"I think people are getting back to business pretty quickly," she said.

Still, Church said she understands things won't return to normal for a long time. She said the cancellation this week of the Albuquerque International Balloon Fiesta in October was a sobering reminder that it remains impossible to hold such large-scale events that attract scores of visitors.

"That being canceled is a pretty good message to the rest of us who had events planned," she said, explaining that the chamber's annual Chile in October Challenge at Berg Park has been called off, as well — the latest in a growing series of local events that have fallen victim to the pandemic, including Riverfest, the Connie Mack World Series and the Totah Festival & Indian Market.

But the news has been better than expected, in some respects. The release of New Mexico's unemployment figures for May showed a reduction in the state unemployment rate from 11.9% to 9.2%, a decline that mirrors the national trend. It also bucks the expectations of a month ago, when most economic observers were expecting the unemployment rate to continue to climb for at least another month.

"It is going in a downward trend, and I think that correlates with the amount of businesses that have been able to reopen," she said, adding that she hopes the trend continues as more businesses resume operations.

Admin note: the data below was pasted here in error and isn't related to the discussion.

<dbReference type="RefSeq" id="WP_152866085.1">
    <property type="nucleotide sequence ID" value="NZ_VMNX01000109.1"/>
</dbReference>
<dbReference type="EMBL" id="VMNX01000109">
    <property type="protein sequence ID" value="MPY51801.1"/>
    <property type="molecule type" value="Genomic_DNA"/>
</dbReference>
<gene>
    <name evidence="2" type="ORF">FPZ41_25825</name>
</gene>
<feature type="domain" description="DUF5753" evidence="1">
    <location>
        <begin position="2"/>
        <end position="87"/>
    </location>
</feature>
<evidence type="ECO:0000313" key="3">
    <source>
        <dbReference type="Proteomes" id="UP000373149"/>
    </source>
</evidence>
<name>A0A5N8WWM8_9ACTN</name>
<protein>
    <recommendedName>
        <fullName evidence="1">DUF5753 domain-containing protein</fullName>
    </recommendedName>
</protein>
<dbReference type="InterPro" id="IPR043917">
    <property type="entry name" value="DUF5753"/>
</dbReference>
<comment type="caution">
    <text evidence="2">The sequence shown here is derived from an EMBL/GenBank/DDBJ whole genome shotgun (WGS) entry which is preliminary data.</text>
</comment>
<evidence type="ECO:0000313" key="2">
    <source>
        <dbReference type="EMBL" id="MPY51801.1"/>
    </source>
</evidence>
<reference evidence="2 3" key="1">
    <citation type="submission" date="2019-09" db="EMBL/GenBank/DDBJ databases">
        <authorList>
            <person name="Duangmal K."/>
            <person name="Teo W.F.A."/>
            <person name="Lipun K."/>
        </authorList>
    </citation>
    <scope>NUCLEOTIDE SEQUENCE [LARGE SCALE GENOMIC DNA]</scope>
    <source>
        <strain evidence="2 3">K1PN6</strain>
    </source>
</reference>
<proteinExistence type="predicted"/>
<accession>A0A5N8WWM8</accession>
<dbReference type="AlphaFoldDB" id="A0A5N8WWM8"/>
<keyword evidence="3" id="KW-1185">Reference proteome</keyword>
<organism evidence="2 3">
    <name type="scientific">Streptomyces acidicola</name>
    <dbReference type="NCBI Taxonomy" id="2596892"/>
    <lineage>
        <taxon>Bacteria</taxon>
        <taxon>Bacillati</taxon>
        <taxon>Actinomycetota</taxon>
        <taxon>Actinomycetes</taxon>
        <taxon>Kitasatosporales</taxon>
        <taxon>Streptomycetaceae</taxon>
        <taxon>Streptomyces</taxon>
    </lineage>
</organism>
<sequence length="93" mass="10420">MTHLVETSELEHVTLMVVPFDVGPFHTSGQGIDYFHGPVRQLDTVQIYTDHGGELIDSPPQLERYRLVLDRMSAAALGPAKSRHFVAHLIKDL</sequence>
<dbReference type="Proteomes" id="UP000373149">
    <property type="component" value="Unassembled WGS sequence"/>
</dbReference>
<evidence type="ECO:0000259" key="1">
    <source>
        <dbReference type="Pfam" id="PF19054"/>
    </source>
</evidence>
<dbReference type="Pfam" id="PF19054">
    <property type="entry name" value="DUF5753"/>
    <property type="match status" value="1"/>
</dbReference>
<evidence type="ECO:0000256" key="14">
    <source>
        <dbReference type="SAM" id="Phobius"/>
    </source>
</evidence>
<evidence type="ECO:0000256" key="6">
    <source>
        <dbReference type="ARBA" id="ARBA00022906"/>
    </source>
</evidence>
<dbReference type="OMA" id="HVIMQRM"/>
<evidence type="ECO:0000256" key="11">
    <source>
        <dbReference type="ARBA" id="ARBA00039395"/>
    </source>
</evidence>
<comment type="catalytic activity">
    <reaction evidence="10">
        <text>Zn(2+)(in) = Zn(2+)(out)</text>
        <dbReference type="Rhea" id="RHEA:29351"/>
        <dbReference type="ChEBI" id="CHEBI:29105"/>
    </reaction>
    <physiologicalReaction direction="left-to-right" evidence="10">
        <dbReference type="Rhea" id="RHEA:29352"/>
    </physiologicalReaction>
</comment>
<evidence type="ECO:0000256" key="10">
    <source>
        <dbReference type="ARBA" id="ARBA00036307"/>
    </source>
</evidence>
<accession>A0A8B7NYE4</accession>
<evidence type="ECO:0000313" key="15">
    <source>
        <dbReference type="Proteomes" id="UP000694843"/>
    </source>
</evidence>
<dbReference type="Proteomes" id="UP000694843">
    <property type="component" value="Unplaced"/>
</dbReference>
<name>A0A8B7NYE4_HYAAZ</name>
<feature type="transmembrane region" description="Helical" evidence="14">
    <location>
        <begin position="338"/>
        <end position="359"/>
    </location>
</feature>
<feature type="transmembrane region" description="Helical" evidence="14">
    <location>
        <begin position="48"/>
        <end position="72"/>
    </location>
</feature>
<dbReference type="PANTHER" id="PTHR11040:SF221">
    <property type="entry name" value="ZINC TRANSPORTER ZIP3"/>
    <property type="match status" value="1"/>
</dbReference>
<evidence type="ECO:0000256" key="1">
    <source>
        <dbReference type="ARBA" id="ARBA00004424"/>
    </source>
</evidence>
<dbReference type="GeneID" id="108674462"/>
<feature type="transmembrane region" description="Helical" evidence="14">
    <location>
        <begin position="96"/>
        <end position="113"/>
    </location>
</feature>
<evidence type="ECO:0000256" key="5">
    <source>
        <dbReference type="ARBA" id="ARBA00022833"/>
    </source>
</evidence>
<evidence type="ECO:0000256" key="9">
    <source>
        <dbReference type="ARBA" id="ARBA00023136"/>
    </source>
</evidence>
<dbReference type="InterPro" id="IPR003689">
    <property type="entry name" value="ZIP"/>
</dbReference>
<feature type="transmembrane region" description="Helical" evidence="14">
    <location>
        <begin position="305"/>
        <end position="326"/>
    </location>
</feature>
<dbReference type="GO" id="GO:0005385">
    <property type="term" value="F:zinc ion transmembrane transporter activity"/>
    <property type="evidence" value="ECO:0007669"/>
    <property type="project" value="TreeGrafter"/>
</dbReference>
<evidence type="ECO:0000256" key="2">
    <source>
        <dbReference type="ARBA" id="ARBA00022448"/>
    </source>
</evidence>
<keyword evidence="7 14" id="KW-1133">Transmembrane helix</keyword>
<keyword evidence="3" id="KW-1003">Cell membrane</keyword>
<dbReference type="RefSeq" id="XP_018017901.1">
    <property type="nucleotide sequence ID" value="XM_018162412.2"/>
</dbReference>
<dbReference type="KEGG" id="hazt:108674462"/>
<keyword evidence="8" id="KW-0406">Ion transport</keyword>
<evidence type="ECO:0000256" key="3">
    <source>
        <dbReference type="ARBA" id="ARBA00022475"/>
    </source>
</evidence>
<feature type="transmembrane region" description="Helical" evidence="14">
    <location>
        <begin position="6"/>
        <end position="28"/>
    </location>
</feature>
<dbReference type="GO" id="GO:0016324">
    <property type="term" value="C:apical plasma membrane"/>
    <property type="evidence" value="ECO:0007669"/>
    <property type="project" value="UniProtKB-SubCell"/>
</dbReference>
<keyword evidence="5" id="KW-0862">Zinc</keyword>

San Juan County continues to register one of the higher unemployment rates in the state at 10.3%, but that figure is down from the 13.3% rate in April. Luna County in far south New Mexico reported the highest rate at 13.6%, while Taos County was not far behind at 12.1%.

San Juan County's jobless rate is the third highest in the state, but it is well below the national unemployment rate of 13.3%. The national rate did decrease from the 14.7% percent rate in April.

Economy: County's unemployment rate high, but hope of recovery is on horizon

Church said she was pleasantly surprised to see the jobless rate come down so quickly, something she credited to business owners who made a concerted effort to keep their employees on the payroll with the help of federal stimulus assistance. She said the second wave of the federal funding was especially helpful, reaching a number of local businesses that didn't access the money initially.

"That gave them some confidence and some resources," she said.

Church pointed to other positive signals, as well, such as the reopening of the Animas Valley Mall and the fact that some local restaurants are hanging out "Help wanted" signs.

But she worries about reports of virus flare-ups in neighboring states such as Texas and Arizona, and is trying to keep her expectations reasonable.

"It's going to take a long time," she said of the economic recovery. "As the numbers go up and down, the news is going to continue to be good and bad."

Mike Easterling can be reached at 505-564-4610 or measterling@daily-times.com. Support local journalism with a digital subscription.